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Let R be a ring. Let I be an ideal of R. If R/I doesn't have nonzero nilpotent element, every nilpotent element in R is contained in I. Then, if I contains every nilpotent element in R, there is no nilpotent element in R/I?

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The desired conclusion holds if and only if $I$ is a radical ideal: an ideal $I$ is radical if and only if whenever $a^n\in I$, it follows that $a\in I$. – Arturo Magidin Apr 19 '12 at 15:28


Consider $\mathbb{Q}[x]$ (rational polynomials) and the ideal $I=(x^2)$ (the principal ideal generated by $x^2$).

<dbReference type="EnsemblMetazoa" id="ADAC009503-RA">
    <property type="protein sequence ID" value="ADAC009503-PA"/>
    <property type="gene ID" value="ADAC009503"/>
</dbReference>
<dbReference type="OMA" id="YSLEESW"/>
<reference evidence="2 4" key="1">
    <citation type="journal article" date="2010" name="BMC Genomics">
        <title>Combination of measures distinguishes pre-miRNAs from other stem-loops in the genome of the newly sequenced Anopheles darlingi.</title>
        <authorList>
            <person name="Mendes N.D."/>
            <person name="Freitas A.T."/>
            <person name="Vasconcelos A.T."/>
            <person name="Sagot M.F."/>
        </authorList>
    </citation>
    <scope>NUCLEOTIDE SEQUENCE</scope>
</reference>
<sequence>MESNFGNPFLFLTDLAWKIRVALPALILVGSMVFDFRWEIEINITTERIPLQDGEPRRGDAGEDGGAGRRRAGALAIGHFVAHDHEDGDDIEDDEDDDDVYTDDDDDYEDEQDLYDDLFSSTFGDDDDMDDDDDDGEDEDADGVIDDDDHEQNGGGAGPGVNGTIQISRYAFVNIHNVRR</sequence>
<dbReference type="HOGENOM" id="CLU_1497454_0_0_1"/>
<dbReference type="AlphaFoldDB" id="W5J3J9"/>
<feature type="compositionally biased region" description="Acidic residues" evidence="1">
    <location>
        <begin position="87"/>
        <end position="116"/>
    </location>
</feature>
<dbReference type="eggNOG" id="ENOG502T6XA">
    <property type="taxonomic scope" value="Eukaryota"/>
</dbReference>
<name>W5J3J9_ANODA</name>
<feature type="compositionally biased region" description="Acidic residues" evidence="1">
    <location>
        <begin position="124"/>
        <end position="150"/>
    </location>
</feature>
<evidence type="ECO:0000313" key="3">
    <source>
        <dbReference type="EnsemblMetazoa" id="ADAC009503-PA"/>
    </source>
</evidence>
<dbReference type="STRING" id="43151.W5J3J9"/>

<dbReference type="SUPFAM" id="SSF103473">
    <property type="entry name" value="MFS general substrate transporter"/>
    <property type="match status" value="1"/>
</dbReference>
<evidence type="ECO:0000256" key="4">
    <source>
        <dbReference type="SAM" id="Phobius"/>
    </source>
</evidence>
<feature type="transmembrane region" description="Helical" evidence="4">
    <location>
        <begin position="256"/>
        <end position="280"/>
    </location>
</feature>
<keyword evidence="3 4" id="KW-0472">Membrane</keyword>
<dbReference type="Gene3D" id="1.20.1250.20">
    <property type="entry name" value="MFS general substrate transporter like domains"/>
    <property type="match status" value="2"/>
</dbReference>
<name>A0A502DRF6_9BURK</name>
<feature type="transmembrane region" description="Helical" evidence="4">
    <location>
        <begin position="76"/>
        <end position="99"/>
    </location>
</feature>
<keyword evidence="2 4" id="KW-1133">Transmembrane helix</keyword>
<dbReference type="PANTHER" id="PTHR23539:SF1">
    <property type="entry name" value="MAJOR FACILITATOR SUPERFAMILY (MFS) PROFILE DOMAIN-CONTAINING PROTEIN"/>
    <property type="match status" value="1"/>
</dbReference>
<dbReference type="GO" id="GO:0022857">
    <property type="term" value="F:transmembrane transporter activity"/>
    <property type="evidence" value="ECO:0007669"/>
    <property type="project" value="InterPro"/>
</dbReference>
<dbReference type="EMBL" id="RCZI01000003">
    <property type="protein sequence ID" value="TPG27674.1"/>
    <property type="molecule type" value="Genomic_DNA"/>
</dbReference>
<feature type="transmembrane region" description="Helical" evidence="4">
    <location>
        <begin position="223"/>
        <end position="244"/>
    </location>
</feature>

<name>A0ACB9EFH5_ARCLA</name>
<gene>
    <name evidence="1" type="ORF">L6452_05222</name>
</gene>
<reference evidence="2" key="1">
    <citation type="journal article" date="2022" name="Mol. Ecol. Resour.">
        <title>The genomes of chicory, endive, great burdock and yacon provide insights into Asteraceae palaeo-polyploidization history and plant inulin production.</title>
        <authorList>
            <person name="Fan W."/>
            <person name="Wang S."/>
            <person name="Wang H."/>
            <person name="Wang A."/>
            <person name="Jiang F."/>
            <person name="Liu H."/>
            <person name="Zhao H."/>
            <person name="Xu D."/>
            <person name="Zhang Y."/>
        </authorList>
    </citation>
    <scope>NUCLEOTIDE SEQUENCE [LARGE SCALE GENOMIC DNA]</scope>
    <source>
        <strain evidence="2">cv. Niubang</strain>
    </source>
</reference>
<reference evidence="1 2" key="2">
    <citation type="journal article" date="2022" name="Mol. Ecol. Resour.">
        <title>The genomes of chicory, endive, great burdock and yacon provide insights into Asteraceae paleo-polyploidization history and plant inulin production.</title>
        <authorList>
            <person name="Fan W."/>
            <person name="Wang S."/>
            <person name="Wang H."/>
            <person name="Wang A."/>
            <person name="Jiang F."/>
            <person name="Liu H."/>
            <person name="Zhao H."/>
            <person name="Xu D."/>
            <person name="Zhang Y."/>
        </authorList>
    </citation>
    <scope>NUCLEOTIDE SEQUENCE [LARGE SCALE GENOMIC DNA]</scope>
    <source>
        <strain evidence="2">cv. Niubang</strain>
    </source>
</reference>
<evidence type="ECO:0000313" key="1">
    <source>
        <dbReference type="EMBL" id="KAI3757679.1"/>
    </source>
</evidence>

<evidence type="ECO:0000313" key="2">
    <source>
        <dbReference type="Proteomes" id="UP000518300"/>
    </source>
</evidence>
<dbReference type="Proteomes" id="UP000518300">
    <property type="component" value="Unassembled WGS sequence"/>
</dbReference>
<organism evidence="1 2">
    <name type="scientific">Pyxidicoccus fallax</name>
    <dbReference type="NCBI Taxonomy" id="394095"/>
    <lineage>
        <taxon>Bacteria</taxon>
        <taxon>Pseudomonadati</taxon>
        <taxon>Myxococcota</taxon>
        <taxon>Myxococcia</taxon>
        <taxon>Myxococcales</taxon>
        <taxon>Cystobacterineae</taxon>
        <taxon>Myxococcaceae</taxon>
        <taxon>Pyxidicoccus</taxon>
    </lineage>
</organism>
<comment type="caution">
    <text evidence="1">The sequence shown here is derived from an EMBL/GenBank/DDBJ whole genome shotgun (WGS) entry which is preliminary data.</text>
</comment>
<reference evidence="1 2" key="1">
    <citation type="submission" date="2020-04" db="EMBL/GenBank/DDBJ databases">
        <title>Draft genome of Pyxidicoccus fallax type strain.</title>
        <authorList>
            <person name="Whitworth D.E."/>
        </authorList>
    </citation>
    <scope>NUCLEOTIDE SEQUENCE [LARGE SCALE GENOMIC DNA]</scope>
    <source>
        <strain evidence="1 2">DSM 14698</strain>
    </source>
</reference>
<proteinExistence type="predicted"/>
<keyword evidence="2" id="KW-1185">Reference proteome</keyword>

Notice that $\mathbb{Q}[x]$ is an integral domain (so no zero divisors so no nilpotent elements). Thus $I$ contains all of the nilpotent elements (since there are none).

On the other hand, $\mathbb{Q}[x]/I$ does have nilpotent elements. In particular $(x+I)^2=x^2+I=0+I$ and $x+I \not= 0+I$.

So quotienting can create new nilpotent elements.

Another example (along the same lines), consider $\mathbb{Z}$ (integral domain so no nilpotents). Then $8\mathbb{Z}$ contains all nilpotents (again since there aren't any). But $\mathbb{Z}/8\mathbb{Z} = \mathbb{Z}_8$ does have nilpotent elements. For example, $2 \not=0$ in $\mathbb{Z}_8$ but $2^3=8=0$.

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